The one of the biggest struggles we hear from dancers is “how to I remember my patterns?” While there are some basic tips that work in general, this post is specifically going to cover getting the most out of your west coast swing group classes!
How to get the Most out of Your Group Classes
1. Listen for technique tips:
Throughout group classes, instructors make asides about little technique bits that make the move work. Listen for these. Ask yourself why they are important on this move, and what other moves can benefit from those tips.
2. Watch the instructors:
There is almost always something to admire about the way a pro dances. Find something that you like about your workshop instructors, and watch closely while they demo their patterns. For instance, if you like their anchor, pay close attention to where their feet are, where their weight is, where in the body they settle their weight, etc. You can learn a ton from close observation.
3. Learn the opposite role:
This can involve the whole range of options from actually taking the workshop in the opposite role to paying close attention to what your partner is doing during the pattern. In true lead-follow dancing, the leader is more concerned with what he asks the follower to do than what he is doing per se.
Likewise, the follower doesn’t know the pattern and so can’t be focused on what she ought to do; she needs to be focused on what the leader is asking from her. Group classes are a great way to develop this skill because you can concentrate on how the leader’s movement is creating a lead for the follower, and what the follower needs to do in order to feel that lead and respond appropriately.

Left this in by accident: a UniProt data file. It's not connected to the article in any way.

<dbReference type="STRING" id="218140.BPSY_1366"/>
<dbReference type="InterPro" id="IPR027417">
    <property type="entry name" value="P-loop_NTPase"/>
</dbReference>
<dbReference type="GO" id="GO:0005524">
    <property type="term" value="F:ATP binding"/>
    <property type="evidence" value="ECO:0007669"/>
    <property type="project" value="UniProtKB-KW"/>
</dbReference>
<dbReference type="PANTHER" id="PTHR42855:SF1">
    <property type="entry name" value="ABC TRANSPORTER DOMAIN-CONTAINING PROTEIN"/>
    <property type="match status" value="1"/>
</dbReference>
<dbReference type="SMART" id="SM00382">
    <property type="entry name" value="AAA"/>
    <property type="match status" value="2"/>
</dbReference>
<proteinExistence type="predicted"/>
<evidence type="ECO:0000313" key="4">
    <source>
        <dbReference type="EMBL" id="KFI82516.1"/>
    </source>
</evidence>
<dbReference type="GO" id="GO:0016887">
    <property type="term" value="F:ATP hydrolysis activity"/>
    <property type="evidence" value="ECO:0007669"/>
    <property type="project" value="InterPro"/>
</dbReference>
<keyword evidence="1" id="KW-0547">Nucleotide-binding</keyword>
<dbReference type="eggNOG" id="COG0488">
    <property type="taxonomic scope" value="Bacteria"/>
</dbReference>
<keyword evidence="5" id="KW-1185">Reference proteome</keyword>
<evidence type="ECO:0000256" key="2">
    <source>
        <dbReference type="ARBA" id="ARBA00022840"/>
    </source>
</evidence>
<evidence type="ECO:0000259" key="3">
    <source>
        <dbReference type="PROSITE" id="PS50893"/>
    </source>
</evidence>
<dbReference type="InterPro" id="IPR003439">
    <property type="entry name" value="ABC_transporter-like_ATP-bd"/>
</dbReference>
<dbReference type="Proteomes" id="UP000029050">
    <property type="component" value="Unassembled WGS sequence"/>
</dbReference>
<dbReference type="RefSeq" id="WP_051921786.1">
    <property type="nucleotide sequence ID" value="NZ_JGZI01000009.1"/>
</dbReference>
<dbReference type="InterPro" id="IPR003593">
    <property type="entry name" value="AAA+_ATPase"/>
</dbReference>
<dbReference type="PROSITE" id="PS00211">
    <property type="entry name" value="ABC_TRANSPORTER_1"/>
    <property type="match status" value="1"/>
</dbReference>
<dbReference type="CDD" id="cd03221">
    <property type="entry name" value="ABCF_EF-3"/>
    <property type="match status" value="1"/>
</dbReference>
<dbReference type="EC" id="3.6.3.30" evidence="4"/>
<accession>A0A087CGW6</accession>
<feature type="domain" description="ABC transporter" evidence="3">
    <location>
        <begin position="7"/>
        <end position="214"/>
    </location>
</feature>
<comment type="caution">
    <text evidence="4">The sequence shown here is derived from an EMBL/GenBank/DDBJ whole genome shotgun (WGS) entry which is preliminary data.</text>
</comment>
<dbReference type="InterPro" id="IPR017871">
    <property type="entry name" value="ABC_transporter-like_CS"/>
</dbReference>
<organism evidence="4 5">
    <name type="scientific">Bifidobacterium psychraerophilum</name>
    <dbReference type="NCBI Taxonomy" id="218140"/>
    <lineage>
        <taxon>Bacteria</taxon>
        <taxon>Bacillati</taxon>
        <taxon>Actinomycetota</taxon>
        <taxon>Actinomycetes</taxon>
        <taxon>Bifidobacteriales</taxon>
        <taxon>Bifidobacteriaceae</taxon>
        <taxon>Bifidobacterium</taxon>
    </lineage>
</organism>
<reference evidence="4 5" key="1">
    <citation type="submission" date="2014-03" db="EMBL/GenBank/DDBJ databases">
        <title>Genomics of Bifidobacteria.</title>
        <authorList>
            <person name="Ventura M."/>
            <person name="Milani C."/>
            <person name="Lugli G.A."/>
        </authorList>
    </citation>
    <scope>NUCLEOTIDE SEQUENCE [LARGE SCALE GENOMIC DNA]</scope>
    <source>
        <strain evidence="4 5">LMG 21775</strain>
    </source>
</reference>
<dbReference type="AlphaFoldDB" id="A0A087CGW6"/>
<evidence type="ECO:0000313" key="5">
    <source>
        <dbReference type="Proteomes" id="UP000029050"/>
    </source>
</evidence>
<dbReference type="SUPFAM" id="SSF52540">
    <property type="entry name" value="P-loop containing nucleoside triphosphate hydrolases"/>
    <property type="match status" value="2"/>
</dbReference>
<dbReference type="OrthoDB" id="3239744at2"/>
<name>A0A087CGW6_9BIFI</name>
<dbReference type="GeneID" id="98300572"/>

4. Notice what makes each dancer differently:
Because you rotate through partners in a group class, you can become aware of how your partner’s dance style affects the movement.
Leaders, pay attention to the ways in which the follower may not be prepared for the upcoming lead, and either find a way to make the lead work or to mentally scratch off that lead in that situation.
Followers, notice the variety of ways your leader can communicate a lead, and focus on making your movements in a way that allows you to respond to any of those versions.
5. Practice your technique in complicated moves:
Most workshop patterns are at least moderately complicated moves. Whatever material you’ve been working on in private lessons—from anchoring to stretching to rolling through the feet—should be able to be applied in this move.
A group class provides a great opportunity to practice your technique while performing more complicated patterns.
Don’t stop taking group classes!
As I write this in early 2017, a friend of mine recently ranted online about people thinking they were too good for group classes. He said something that resonated with me. He said,
“if you can’t get something out of a group class you’re not trying hard enough”
I think this is completely true. Even today I’m always search of better ways to understand concepts and as a pro, especially better ways to teach them!
What about private lessons or workshops?
Each type of lesson has specific things you can do to retain what you’ve learned. Here are a couple of helpful tips to remember the material you’ve learned.